(note: this category gets its name from my friend Paul, who the night before the 2000 Texas-Texas A&M game eerily, and more importantly correctly, predicted that Texas DB Greg Brown would intercept the first pass of the game and return it for a touchdown.)

Personal Anecdote Involving This Week's Opponent

My first Texas home game came in 1988, when Texas hosted North Texas State (before they became UNT). The Eagles led 24-7 late before Texas came back to win. On the field after the game I overheard Ken Hackemack tell a friend, "we kicked their ass." No, Ken, you didn't. It's hard to believe, 18 years later, that a Texas team would need three second half touchdowns to beat North Texas.

Semi-Relevant quote from The Big Lebowski

"Life does not stop and start at your convenience, you miserable piece of s---."

Unfortunately, when you're a television network, college football does start and stop at your convenience. That's why the defending national champions will bake in the afternoon Texas sun, while the team they beat in Pasadena opens in the cooler evening temperatures.

"The Facts"

(note: some of you may remember this section from the two previews I wrote in 2005. Well, it's back.)

- Texas is a very good football team.
- North Texas is not.
- Texas is going to win. By a bunch.

Prediction: Texas 48, North Texas 6


Wednesday, August 23, 2006

Texas Football: Be Nice Fans, Please 

The Eyes of Texas apparently won't be the only eyes upon fans at Royal-Memorial Stadium this fall. UT officials are apparently encouraging football-goers to keep tabs on their neighbors during the Horns' seven 2006 home games, and tattle, if necessary.

The University of Texas kicked off a campaign to promote good sportsmanship among fans Tuesday. The theme, which fans will soon be seeing on everything from T-shirts and cups to messages on the giant new scoreboard is: “Texas Fans Make Us Proud.”

Respectful, friendly and passionate will also be part of the message.

The campaign is the result of project started by the Texas Exes a year ago that included students, alumni, spirit groups and administrators. UT administrators said that the football team’s national championship last year will only magnify the spotlight on the team and fan behavior. They are also very aware that Ohio State fans will be coming to town for a Sept. 9 game and do not want a repeat of some of the behavior Longhorn fans encountered in Columbus.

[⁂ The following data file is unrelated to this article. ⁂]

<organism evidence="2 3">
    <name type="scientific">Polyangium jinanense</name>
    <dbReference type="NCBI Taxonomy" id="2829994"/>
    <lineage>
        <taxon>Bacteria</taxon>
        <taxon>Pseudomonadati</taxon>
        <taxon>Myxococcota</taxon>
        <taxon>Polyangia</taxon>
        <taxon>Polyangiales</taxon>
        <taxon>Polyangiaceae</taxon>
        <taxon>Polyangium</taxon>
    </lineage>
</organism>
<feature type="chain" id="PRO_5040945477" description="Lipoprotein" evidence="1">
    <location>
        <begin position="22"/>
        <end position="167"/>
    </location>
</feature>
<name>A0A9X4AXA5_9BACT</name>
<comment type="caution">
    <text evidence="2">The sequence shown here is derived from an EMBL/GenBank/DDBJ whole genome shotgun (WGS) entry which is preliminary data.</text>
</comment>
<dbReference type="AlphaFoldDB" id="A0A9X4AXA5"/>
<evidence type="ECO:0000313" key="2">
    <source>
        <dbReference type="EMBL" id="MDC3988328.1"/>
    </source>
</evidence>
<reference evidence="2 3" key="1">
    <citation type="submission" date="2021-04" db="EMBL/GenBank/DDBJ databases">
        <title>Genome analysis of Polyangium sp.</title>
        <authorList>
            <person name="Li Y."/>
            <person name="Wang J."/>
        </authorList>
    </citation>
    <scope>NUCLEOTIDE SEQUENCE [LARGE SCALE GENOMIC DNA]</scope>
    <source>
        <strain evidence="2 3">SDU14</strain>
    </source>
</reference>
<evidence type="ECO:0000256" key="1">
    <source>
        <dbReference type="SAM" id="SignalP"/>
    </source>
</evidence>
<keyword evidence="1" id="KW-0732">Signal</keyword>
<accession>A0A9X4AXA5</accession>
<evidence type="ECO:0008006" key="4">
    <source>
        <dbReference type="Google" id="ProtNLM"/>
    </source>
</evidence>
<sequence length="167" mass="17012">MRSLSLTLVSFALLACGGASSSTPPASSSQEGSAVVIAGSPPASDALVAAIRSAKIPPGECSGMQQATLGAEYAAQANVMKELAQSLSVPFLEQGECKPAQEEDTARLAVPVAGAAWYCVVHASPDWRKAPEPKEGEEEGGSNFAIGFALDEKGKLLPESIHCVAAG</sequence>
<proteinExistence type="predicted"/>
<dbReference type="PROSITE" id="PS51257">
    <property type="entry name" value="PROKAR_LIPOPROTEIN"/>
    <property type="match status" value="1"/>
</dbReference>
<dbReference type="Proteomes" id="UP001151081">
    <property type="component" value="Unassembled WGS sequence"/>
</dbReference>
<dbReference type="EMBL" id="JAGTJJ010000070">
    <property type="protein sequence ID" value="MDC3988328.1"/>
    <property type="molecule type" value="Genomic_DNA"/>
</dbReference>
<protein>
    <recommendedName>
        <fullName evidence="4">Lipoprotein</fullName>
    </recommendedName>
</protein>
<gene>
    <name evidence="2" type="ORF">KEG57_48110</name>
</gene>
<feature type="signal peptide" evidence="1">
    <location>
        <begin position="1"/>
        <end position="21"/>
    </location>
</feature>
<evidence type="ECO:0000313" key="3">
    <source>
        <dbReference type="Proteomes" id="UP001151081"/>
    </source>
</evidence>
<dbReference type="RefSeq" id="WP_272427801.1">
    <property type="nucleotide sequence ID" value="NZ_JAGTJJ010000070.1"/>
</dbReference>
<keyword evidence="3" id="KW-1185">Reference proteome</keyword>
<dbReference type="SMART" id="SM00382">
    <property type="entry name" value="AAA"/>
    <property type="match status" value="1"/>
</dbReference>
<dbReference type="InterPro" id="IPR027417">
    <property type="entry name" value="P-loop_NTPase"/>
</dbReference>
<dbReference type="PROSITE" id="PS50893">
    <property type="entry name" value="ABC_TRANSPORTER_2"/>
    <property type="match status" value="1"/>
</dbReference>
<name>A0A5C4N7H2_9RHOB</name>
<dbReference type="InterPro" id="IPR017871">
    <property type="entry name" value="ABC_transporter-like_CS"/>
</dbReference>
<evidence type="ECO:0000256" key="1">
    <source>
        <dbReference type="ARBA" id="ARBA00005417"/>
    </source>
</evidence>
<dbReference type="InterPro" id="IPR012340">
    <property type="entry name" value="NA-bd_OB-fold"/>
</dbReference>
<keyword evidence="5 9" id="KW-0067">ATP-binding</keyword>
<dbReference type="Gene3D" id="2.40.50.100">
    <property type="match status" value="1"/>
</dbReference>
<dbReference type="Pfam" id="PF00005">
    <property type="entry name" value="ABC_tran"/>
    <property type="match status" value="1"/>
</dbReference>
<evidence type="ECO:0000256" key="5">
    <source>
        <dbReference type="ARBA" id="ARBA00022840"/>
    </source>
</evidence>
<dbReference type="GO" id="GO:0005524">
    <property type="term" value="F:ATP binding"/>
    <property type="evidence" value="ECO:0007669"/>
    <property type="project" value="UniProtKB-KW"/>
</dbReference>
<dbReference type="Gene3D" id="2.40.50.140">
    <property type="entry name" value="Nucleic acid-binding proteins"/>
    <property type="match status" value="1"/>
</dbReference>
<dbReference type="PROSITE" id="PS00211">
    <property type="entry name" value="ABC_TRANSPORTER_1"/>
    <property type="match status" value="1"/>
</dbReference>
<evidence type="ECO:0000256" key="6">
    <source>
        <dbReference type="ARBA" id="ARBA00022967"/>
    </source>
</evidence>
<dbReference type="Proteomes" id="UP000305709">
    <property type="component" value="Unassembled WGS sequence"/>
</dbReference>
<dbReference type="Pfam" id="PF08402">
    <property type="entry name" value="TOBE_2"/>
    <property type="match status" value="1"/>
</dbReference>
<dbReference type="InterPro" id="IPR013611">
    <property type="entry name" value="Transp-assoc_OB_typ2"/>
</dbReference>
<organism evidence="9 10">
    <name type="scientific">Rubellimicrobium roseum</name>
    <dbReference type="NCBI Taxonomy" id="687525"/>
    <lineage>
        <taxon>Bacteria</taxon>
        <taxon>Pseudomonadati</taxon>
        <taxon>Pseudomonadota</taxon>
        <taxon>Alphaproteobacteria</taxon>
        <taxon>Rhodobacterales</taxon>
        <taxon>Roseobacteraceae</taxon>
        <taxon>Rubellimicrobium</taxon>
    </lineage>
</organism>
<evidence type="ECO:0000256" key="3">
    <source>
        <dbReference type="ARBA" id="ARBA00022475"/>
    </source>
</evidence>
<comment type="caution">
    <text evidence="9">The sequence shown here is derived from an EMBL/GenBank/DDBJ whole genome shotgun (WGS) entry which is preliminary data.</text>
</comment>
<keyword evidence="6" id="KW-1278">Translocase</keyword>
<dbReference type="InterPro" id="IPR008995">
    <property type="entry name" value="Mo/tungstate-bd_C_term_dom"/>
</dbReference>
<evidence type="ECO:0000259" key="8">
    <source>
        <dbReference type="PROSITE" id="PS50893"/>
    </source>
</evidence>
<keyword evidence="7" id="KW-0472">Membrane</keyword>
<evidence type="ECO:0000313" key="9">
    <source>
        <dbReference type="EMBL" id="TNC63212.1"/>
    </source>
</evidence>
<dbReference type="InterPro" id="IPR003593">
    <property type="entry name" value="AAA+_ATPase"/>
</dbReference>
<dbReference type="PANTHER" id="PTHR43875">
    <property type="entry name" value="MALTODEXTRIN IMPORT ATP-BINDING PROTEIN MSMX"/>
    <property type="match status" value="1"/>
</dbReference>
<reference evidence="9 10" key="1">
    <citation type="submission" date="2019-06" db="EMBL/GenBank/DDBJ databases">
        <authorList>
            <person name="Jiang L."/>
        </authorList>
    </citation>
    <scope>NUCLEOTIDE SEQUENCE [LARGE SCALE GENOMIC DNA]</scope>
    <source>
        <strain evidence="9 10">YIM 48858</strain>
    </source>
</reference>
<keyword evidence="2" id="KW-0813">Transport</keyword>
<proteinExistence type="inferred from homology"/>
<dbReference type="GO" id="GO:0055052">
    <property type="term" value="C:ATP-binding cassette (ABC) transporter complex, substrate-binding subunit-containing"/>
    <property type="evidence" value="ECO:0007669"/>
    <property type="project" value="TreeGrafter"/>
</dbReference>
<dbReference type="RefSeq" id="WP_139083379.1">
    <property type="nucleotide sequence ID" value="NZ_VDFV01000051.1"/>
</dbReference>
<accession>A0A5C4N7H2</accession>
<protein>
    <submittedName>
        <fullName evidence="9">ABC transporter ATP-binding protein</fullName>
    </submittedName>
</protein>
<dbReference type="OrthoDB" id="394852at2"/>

UT fans will be urged to monitor their alcohol consumption, treat opposing teams and fans with respect, watch their language, tell ushers if they see inappropriate behavior and support the team enthusiastically.
My question is this: why?

Texas fans by and large are just as good or bad as any other group in college football. And despite what some jaded A&M or Arkansas fan may tell you, no one gets spit on or beaten up at DKR. Sure some fans get rowdy, drop four-letter bombs around kids, razz opposing fans, and act like tools, but that happens everywhere. I even saw a few bad apples in Lincoln, Neb., and Husker fans, collectively, were the best group I've ever experienced.

This seems like a case of some UT higher-ups not having enough to do. And it opens a virtual pandora's box of what is, and is not, appropriate.

What if someone doesn't feel like standing up, and goes to the usher to try and make those in front sit down? Is that inappropriate behavior? No, not acording to the stadium guidelines, whcih do not prohibit standing, so long as you are in front of your seat and not standing on top of the bleacher. I guarantee, you, though, the people will make an issue out of this. You'll also see a rise in the number of people ratting out those with alcohol, even when it's not affecting them.

This campaign is pointless. I hope I do not see anyone wearing a t-shirt with "Texas Fans Make Us Proud" on it. I may just do something inappropriate.


Tuesday, August 22, 2006

Texas Football: My (Updated) Texas Football Pedigree 

We're now ten days away! I posted this a few years ago, but things have changed a little since then.

Record in games I've Attended: 67-17-1
Home Games: 53-10-1
Road Games: 11-7
Bowl Games: 2-0
Conf. Title Games: 1-0
v. Oklahoma: 3-3
v. A&M: 5-0
v. Nebraska: 3-0
v. Texas Tech: 4-3
v. Baylor: 8-4
v. Colorado 3-3

First Game: 1986 @ Baylor. L 13-18
If I recall correctly, this game was notorious for Texas QB Bret Stafford throwing the ball out of bounds to stop the clock on Texas' potential game-winning drive. Too bad it was already fourth down.

First Home Game: 1988 v. North Texas W 28-24
The Horns trailed 24-7 in the second half, and Kerry cash's game-winning TD catch (or was it Keith?) was made about two feet out of bounds. [sarcasm] Man, I do miss the glory days of Texas Football, when we needed home cooking to beat North Texas. [/sarcasm]

Best Home Game Attended: 1999 v. Nebraska W 24-20
When Nebraska's final fourth down pass fell incomplete, I turned to high five a complete stranger. I completely missed, and hit him in the face, knocking his glasses to the ground. He shook it off and grabbed me in a elated hetero victory embrace.

Best Road Game Attended: 2004 v. Arkansas W 22-20
They don't like us too much in Fayetteville. And dancing in the corner of the end zone after a close Texas win, as Hog fans filed out, didn't help our popularity. Screw'em. One teenage Razorback did tell my group that we were the first Texas fans he'd met that weren't "dicks."